Dublin football legend Anton O’Toole dies at 68

Dublin football legend Anton O’Toole dies at 68

Four-time All-Ireland winner Anton O'Toole has passed away aged 68.

The iconic forward began his intercounty career in 1972, and won his first of four Celtic Crosses in Kevin Heffernan's first campaign as Dublin manager in 1974, starting at corner-forward in the win over Galway.

He would lift the Sam Maguire three more times, in 1976 against Kerry, 1977 versus Armagh, and finally in 1983 with another win over the Tribesmen.

The Blue Panther’ played in six consecutive All-Ireland Finals between 1974 and 1979, forming part of a rampaging Dublin forward pack that went toe to toe with Kerry as part of the legendary Heffo’s Army.

“He was perceived as a very quiet man but was in fact a formidable member of the whole group,” former teammate and manger Tony Hanahoe said.


“He was liked by his colleagues, known for his bravery, commitment and loyalty. Although very much a team player, he was always relied on to do his individual job and I don’t think he ever failed us in that.”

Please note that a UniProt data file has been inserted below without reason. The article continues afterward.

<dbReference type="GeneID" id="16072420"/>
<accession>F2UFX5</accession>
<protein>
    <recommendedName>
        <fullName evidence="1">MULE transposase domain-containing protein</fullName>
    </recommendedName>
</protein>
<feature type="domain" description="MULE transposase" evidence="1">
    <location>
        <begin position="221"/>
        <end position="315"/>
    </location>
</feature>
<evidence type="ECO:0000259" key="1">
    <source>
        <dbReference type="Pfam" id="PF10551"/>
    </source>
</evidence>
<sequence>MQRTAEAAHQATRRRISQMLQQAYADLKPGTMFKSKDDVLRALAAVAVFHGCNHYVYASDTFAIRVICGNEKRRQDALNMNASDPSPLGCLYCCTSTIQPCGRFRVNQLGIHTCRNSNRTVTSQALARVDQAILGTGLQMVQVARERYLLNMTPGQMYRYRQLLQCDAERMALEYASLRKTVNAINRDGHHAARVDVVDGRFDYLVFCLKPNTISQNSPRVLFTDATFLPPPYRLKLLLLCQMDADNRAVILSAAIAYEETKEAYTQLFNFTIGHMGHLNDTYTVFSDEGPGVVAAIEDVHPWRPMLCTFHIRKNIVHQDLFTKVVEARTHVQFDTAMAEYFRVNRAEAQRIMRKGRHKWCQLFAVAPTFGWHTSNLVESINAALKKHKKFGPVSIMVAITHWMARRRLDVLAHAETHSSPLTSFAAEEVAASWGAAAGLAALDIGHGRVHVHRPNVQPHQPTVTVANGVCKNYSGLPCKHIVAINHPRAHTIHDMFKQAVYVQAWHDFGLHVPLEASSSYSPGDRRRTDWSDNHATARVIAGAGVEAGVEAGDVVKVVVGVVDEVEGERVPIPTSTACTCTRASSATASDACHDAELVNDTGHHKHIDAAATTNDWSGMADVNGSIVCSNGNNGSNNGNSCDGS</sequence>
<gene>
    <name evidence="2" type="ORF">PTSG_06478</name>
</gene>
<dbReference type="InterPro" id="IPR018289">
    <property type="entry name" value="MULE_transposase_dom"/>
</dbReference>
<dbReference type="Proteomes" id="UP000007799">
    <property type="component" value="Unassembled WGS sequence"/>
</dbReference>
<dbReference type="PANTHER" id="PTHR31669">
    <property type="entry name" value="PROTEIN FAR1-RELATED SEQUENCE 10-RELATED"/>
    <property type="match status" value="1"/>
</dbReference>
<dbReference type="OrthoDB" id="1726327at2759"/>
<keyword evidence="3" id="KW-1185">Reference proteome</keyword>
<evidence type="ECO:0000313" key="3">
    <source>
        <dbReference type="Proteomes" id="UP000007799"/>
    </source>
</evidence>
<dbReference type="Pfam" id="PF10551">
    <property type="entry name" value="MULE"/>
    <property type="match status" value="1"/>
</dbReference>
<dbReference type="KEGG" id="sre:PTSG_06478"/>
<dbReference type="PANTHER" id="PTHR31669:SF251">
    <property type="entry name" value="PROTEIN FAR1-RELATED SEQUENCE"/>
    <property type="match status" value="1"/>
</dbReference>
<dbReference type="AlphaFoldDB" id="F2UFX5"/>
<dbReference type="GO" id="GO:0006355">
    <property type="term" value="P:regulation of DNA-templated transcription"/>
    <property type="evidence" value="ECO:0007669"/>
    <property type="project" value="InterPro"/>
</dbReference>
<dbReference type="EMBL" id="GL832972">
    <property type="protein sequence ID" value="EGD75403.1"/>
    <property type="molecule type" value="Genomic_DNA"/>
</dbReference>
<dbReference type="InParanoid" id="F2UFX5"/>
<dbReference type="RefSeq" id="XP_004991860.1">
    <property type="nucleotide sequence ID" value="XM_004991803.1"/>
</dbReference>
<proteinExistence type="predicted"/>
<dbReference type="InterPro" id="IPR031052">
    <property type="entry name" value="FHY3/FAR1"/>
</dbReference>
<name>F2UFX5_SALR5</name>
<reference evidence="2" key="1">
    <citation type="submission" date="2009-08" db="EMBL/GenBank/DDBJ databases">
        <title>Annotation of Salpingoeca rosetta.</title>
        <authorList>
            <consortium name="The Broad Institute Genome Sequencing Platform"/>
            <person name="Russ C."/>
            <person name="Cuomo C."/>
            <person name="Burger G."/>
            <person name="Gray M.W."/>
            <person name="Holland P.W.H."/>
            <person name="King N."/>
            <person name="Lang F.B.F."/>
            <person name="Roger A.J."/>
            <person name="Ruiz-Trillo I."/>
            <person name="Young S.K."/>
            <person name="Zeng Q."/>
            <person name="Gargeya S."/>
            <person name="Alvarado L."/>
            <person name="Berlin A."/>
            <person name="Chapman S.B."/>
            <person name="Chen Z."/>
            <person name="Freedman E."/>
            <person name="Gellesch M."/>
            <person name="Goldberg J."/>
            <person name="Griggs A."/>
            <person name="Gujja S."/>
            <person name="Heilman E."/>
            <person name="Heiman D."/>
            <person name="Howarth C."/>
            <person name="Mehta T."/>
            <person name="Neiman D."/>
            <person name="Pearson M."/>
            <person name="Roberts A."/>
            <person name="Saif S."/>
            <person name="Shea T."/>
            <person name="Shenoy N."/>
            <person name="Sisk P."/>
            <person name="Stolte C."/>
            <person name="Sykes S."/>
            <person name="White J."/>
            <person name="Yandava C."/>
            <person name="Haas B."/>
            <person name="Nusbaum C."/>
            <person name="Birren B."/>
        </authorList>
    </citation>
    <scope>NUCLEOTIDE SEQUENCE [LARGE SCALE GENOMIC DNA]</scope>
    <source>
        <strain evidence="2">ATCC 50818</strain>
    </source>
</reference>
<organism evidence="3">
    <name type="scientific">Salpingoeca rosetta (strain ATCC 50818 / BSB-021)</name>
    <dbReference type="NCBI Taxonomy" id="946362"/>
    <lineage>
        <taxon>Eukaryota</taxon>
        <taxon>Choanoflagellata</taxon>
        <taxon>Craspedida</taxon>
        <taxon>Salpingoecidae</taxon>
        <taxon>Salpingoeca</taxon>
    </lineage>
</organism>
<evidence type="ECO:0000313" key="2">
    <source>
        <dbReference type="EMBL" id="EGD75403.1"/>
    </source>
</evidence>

O'Toole's stellar career also included eight Leinster SFC titles and two National Leagues along with three All Stars in 1975, 1976 and 1977.

After quitting his playing career, he went on to manage Templeogue Synge-Street.

GAA president John Horan said: "The Dublin team of the 70s was responsible for breathing new life into the GAA in the Capital. That team created a surge of interest and popularity in Gaelic games in Dublin that has gone from strength to strength right through to the present day.

"Anton O'Toole was an integral part of that iconic team. A great player, a great sportsman and a great ambassador for club and county."